High stress during adolescence tied to obesity, high blood pressure in adulthood – American Heart Association News

By American Heart Association News

Young adults who reported consistently high levels of stress beginning in adolescence were more likely to develop cardiometabolic risk factors, such as obesity and high blood pressure, than their peers who felt less stress as they grew up, new research suggests.
The study, published Wednesday in the Journal of the American Heart Association, points to the need for adopting stress management strategies early in life to lower future risk for health problems, including heart disease and Type 2 diabetes.
“Understanding the effects of perceived stress starting in childhood is important for preventing, lessening or managing higher cardiometabolic risk factors in young adults,” study author Dr. Fangqi Guo said in a news release. Guo is a postdoctoral research fellow at the University of Southern California’s Keck School of Medicine in Los Angeles.
The findings suggest that perceived stress patterns over time have a far-reaching effect on cardiometabolic measures such as fat distribution, vascular health and obesity, Guo said. “This could highlight the importance of stress management as early as in adolescence as a health protective behavior.”
Cardiometabolic risk factors include obesity, Type 2 diabetes or prediabetes, high cholesterol and high blood pressure. They often occur together and are a significant cause of cardiovascular disease. Cardiometabolic diseases, including cardiovascular disease and Type 2 diabetes, were the leading chronic health conditions in 2020, accounting for nearly 25% of all deaths in the U.S., according to American Heart Association statistics.
A 2017 AHA report found childhood adversities can affect cardiometabolic health over a person’s life. Perceived stress also has been shown in recent decades to contribute to cardiometabolic health issues.
In the new study, researchers analyzed data for 276 people enrolled in the Southern California Children’s Health Study. Participants were enrolled by their parents from 2003 to 2014 at an average 6 years old when they took their first health assessment. They took follow-up assessments as adolescents and young adults, from 2018 to 2021. Participants were an average 13 years old during the adolescent assessment and 24 on average when evaluated as adults.
During each assessment, participants answered questions from a four-item Perceived Stress Scale, a widely used method that asks about feelings and thoughts during the past month. Parents reported perceived stress for the youngest participants. The participants were then classified into four groups based on their stress levels: consistently high, decreasing, increasing and consistently low.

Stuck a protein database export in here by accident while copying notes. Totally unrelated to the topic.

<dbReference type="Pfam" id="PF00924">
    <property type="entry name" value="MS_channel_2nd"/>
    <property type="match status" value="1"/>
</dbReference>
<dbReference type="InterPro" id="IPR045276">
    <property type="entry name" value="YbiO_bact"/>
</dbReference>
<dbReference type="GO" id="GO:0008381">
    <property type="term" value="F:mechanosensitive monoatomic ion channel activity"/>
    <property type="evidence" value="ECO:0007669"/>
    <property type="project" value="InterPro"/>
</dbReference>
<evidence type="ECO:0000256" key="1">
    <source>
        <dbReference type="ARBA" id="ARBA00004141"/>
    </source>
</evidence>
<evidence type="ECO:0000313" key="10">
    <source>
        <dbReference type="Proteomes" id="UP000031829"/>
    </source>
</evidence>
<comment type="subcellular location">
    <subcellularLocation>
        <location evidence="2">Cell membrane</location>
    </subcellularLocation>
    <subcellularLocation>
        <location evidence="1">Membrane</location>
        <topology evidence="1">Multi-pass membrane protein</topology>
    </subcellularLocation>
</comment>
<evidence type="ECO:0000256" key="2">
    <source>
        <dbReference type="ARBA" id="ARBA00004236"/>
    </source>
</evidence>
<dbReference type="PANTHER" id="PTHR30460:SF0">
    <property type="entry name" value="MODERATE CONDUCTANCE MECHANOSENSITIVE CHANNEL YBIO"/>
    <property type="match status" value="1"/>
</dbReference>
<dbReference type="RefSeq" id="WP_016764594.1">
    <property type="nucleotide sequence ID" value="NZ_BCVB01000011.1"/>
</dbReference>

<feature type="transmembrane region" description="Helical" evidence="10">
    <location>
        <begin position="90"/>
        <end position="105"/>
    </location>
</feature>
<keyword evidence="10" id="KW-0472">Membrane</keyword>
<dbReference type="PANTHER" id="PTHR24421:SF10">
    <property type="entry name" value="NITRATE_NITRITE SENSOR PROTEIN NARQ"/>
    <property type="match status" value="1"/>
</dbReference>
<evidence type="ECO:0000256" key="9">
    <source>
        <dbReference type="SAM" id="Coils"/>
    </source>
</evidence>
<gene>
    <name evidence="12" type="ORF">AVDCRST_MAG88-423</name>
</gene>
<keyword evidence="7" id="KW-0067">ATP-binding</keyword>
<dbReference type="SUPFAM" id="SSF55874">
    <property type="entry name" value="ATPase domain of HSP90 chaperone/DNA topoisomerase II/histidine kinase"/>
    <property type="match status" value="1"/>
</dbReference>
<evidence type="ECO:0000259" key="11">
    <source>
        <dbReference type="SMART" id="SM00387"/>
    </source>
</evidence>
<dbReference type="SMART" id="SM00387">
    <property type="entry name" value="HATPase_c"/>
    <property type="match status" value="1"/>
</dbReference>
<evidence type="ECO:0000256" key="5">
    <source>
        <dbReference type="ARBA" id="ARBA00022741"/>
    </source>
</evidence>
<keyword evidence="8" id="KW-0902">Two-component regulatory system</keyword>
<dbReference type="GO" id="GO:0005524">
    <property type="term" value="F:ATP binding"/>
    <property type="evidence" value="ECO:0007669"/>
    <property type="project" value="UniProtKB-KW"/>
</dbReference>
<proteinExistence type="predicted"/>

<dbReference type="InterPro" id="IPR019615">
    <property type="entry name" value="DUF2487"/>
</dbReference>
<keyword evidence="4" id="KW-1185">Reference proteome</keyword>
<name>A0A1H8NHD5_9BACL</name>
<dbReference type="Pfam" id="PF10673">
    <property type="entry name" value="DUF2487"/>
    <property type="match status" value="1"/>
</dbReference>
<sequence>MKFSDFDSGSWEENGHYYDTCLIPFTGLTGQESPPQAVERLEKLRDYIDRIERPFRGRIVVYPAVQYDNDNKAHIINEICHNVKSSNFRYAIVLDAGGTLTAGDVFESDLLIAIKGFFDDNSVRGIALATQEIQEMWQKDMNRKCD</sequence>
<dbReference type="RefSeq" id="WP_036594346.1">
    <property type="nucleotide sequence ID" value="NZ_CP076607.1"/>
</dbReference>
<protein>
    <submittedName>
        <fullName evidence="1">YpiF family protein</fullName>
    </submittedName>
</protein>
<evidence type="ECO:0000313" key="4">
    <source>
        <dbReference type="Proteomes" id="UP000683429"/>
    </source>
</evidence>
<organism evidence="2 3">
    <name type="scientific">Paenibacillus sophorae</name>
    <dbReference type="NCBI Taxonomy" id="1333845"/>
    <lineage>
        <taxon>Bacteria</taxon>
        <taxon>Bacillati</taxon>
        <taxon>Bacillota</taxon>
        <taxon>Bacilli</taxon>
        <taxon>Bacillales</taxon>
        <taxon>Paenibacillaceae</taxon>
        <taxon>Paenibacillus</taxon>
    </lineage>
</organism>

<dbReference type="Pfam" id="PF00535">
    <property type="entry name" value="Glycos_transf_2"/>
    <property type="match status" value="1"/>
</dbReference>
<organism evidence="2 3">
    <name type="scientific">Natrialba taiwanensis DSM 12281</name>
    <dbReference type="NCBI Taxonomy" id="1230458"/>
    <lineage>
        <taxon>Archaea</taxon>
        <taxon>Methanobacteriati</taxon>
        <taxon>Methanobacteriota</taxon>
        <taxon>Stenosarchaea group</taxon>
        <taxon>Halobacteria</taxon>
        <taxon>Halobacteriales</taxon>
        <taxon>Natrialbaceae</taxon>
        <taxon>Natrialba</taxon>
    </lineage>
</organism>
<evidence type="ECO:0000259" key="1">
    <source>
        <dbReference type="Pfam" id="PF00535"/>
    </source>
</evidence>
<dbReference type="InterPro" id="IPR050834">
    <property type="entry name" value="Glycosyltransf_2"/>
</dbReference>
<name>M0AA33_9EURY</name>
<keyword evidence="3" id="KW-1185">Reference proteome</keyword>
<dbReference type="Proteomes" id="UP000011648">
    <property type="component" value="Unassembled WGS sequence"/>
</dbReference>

To assess cardiometabolic health, researchers took a series of health measurements, including blood pressure and weight. They looked at neck artery thickness to see how well blood was flowing. They measured hemoglobin A1C levels, which show average blood glucose levels over several months, to determine diabetes status. They also measured percentage of body fat and whether participants had a lot of body fat around the abdomen, which is associated with a high risk for cardiovascular disease and Type 2 diabetes.
People who reported higher levels of stress from the teenage years through adulthood were more likely to have high blood pressure, higher total body fat and more fat around their bellies, worse vascular health and a higher risk for obesity than those who reported feeling less stressed.
“Although we assumed that perceived stress patterns should have some association with cardiometabolic measures, we did not expect such consistent patterns across various risk factors,” Guo said.
He encouraged health care professionals to consider using the Perceived Stress Scale during clinic visits. “This way, those with higher stress levels can be identified and receive treatment earlier.”
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